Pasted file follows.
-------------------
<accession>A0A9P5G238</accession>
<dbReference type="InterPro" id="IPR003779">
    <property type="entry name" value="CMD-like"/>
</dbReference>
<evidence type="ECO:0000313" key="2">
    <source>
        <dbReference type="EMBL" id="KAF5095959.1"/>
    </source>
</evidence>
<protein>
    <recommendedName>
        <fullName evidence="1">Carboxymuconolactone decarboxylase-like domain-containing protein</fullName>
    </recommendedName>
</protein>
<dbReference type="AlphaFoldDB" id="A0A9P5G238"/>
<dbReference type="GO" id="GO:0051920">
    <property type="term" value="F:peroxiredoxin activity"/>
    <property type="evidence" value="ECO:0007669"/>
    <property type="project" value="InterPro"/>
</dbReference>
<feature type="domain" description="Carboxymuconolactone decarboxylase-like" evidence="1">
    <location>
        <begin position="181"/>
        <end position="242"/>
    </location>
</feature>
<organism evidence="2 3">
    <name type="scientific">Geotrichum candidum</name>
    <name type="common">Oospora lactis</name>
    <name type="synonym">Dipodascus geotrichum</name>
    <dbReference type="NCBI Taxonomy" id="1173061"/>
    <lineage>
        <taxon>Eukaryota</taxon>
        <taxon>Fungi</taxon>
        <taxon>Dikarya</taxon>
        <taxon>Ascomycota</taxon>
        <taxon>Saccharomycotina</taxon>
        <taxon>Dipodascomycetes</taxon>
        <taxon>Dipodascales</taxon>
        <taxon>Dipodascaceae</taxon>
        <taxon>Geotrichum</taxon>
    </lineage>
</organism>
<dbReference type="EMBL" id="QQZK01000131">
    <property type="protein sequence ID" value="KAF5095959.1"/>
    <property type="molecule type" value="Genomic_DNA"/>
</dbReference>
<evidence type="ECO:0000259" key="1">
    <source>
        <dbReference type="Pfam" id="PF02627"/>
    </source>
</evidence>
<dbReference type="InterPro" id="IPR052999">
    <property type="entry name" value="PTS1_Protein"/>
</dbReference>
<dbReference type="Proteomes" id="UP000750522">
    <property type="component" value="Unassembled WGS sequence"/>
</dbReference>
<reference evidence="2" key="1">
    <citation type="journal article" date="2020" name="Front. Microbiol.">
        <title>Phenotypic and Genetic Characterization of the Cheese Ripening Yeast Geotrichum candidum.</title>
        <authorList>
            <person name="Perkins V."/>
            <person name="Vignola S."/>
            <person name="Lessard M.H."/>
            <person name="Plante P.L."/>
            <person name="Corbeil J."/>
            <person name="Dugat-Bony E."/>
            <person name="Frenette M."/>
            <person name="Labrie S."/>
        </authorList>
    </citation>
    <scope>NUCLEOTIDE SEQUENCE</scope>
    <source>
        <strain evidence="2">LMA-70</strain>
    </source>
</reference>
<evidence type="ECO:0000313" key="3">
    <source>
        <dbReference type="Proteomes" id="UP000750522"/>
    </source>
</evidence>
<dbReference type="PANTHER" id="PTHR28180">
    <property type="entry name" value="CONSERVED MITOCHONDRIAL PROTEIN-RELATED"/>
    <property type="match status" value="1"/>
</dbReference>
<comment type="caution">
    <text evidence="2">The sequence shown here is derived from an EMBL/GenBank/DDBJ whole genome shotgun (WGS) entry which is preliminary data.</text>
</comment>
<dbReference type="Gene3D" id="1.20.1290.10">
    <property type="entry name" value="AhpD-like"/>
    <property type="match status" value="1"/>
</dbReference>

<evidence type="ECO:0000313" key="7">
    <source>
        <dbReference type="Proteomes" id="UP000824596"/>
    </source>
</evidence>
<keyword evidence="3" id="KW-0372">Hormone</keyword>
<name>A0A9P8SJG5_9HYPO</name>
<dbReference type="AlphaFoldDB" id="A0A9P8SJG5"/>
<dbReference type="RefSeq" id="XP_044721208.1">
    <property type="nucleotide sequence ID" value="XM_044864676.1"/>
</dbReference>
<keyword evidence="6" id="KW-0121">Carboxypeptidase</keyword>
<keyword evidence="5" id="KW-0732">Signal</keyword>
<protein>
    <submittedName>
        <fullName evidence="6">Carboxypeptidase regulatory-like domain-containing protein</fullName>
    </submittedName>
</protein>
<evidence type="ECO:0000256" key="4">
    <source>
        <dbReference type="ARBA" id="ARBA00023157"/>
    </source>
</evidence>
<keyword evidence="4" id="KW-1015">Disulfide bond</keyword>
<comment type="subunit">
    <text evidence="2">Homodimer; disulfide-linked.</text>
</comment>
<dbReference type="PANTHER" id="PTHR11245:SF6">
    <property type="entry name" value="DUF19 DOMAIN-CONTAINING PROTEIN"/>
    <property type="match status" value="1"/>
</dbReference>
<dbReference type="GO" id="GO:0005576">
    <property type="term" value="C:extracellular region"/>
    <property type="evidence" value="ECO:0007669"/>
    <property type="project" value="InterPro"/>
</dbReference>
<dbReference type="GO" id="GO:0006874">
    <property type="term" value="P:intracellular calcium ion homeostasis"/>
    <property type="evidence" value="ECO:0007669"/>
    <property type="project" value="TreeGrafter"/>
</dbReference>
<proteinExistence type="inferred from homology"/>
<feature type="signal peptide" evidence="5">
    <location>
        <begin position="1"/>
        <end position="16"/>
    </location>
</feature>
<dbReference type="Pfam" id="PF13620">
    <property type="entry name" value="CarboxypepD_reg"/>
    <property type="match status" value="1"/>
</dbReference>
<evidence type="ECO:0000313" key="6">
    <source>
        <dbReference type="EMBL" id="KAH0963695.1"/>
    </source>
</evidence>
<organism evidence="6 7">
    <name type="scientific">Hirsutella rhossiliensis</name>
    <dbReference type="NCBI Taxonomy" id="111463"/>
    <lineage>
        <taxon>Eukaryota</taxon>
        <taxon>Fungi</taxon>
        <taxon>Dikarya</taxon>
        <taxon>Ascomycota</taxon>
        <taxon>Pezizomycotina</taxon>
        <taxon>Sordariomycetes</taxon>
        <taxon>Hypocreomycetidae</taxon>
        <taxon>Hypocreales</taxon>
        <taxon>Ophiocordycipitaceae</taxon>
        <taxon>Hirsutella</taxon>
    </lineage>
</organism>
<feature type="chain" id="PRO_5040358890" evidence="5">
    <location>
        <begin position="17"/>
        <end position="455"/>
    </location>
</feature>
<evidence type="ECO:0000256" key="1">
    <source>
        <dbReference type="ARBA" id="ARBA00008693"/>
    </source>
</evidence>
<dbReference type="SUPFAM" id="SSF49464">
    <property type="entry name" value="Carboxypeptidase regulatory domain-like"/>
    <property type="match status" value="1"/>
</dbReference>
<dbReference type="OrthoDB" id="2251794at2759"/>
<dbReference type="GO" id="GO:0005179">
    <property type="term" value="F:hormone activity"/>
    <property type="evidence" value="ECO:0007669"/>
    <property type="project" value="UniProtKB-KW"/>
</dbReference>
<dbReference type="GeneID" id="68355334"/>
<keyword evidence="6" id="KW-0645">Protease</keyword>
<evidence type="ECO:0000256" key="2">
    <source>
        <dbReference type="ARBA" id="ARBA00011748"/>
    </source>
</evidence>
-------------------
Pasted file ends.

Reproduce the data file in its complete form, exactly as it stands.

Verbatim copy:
<accession>A0A9P5G238</accession>
<dbReference type="InterPro" id="IPR003779">
    <property type="entry name" value="CMD-like"/>
</dbReference>
<evidence type="ECO:0000313" key="2">
    <source>
        <dbReference type="EMBL" id="KAF5095959.1"/>
    </source>
</evidence>
<protein>
    <recommendedName>
        <fullName evidence="1">Carboxymuconolactone decarboxylase-like domain-containing protein</fullName>
    </recommendedName>
</protein>
<dbReference type="AlphaFoldDB" id="A0A9P5G238"/>
<dbReference type="GO" id="GO:0051920">
    <property type="term" value="F:peroxiredoxin activity"/>
    <property type="evidence" value="ECO:0007669"/>
    <property type="project" value="InterPro"/>
</dbReference>
<feature type="domain" description="Carboxymuconolactone decarboxylase-like" evidence="1">
    <location>
        <begin position="181"/>
        <end position="242"/>
    </location>
</feature>
<organism evidence="2 3">
    <name type="scientific">Geotrichum candidum</name>
    <name type="common">Oospora lactis</name>
    <name type="synonym">Dipodascus geotrichum</name>
    <dbReference type="NCBI Taxonomy" id="1173061"/>
    <lineage>
        <taxon>Eukaryota</taxon>
        <taxon>Fungi</taxon>
        <taxon>Dikarya</taxon>
        <taxon>Ascomycota</taxon>
        <taxon>Saccharomycotina</taxon>
        <taxon>Dipodascomycetes</taxon>
        <taxon>Dipodascales</taxon>
        <taxon>Dipodascaceae</taxon>
        <taxon>Geotrichum</taxon>
    </lineage>
</organism>
<dbReference type="EMBL" id="QQZK01000131">
    <property type="protein sequence ID" value="KAF5095959.1"/>
    <property type="molecule type" value="Genomic_DNA"/>
</dbReference>
<evidence type="ECO:0000259" key="1">
    <source>
        <dbReference type="Pfam" id="PF02627"/>
    </source>
</evidence>
<dbReference type="InterPro" id="IPR052999">
    <property type="entry name" value="PTS1_Protein"/>
</dbReference>
<dbReference type="Proteomes" id="UP000750522">
    <property type="component" value="Unassembled WGS sequence"/>
</dbReference>
<reference evidence="2" key="1">
    <citation type="journal article" date="2020" name="Front. Microbiol.">
        <title>Phenotypic and Genetic Characterization of the Cheese Ripening Yeast Geotrichum candidum.</title>
        <authorList>
            <person name="Perkins V."/>
            <person name="Vignola S."/>
            <person name="Lessard M.H."/>
            <person name="Plante P.L."/>
            <person name="Corbeil J."/>
            <person name="Dugat-Bony E."/>
            <person name="Frenette M."/>
            <person name="Labrie S."/>
        </authorList>
    </citation>
    <scope>NUCLEOTIDE SEQUENCE</scope>
    <source>
        <strain evidence="2">LMA-70</strain>
    </source>
</reference>
<evidence type="ECO:0000313" key="3">
    <source>
        <dbReference type="Proteomes" id="UP000750522"/>
    </source>
</evidence>
<dbReference type="PANTHER" id="PTHR28180">
    <property type="entry name" value="CONSERVED MITOCHONDRIAL PROTEIN-RELATED"/>
    <property type="match status" value="1"/>
</dbReference>
<comment type="caution">
    <text evidence="2">The sequence shown here is derived from an EMBL/GenBank/DDBJ whole genome shotgun (WGS) entry which is preliminary data.</text>
</comment>
<dbReference type="Gene3D" id="1.20.1290.10">
    <property type="entry name" value="AhpD-like"/>
    <property type="match status" value="1"/>
</dbReference>

<evidence type="ECO:0000313" key="7">
    <source>
        <dbReference type="Proteomes" id="UP000824596"/>
    </source>
</evidence>
<keyword evidence="3" id="KW-0372">Hormone</keyword>
<name>A0A9P8SJG5_9HYPO</name>
<dbReference type="AlphaFoldDB" id="A0A9P8SJG5"/>
<dbReference type="RefSeq" id="XP_044721208.1">
    <property type="nucleotide sequence ID" value="XM_044864676.1"/>
</dbReference>
<keyword evidence="6" id="KW-0121">Carboxypeptidase</keyword>
<keyword evidence="5" id="KW-0732">Signal</keyword>
<protein>
    <submittedName>
        <fullName evidence="6">Carboxypeptidase regulatory-like domain-containing protein</fullName>
    </submittedName>
</protein>
<evidence type="ECO:0000256" key="4">
    <source>
        <dbReference type="ARBA" id="ARBA00023157"/>
    </source>
</evidence>
<keyword evidence="4" id="KW-1015">Disulfide bond</keyword>
<comment type="subunit">
    <text evidence="2">Homodimer; disulfide-linked.</text>
</comment>
<dbReference type="PANTHER" id="PTHR11245:SF6">
    <property type="entry name" value="DUF19 DOMAIN-CONTAINING PROTEIN"/>
    <property type="match status" value="1"/>
</dbReference>
<dbReference type="GO" id="GO:0005576">
    <property type="term" value="C:extracellular region"/>
    <property type="evidence" value="ECO:0007669"/>
    <property type="project" value="InterPro"/>
</dbReference>
<dbReference type="GO" id="GO:0006874">
    <property type="term" value="P:intracellular calcium ion homeostasis"/>
    <property type="evidence" value="ECO:0007669"/>
    <property type="project" value="TreeGrafter"/>
</dbReference>
<proteinExistence type="inferred from homology"/>
<feature type="signal peptide" evidence="5">
    <location>
        <begin position="1"/>
        <end position="16"/>
    </location>
</feature>
<dbReference type="Pfam" id="PF13620">
    <property type="entry name" value="CarboxypepD_reg"/>
    <property type="match status" value="1"/>
</dbReference>
<evidence type="ECO:0000313" key="6">
    <source>
        <dbReference type="EMBL" id="KAH0963695.1"/>
    </source>
</evidence>
<organism evidence="6 7">
    <name type="scientific">Hirsutella rhossiliensis</name>
    <dbReference type="NCBI Taxonomy" id="111463"/>
    <lineage>
        <taxon>Eukaryota</taxon>
        <taxon>Fungi</taxon>
        <taxon>Dikarya</taxon>
        <taxon>Ascomycota</taxon>
        <taxon>Pezizomycotina</taxon>
        <taxon>Sordariomycetes</taxon>
        <taxon>Hypocreomycetidae</taxon>
        <taxon>Hypocreales</taxon>
        <taxon>Ophiocordycipitaceae</taxon>
        <taxon>Hirsutella</taxon>
    </lineage>
</organism>
<feature type="chain" id="PRO_5040358890" evidence="5">
    <location>
        <begin position="17"/>
        <end position="455"/>
    </location>
</feature>
<evidence type="ECO:0000256" key="1">
    <source>
        <dbReference type="ARBA" id="ARBA00008693"/>
    </source>
</evidence>
<dbReference type="SUPFAM" id="SSF49464">
    <property type="entry name" value="Carboxypeptidase regulatory domain-like"/>
    <property type="match status" value="1"/>
</dbReference>
<dbReference type="OrthoDB" id="2251794at2759"/>
<dbReference type="GO" id="GO:0005179">
    <property type="term" value="F:hormone activity"/>
    <property type="evidence" value="ECO:0007669"/>
    <property type="project" value="UniProtKB-KW"/>
</dbReference>
<dbReference type="GeneID" id="68355334"/>
<keyword evidence="6" id="KW-0645">Protease</keyword>
<evidence type="ECO:0000256" key="2">
    <source>
        <dbReference type="ARBA" id="ARBA00011748"/>
    </source>
</evidence>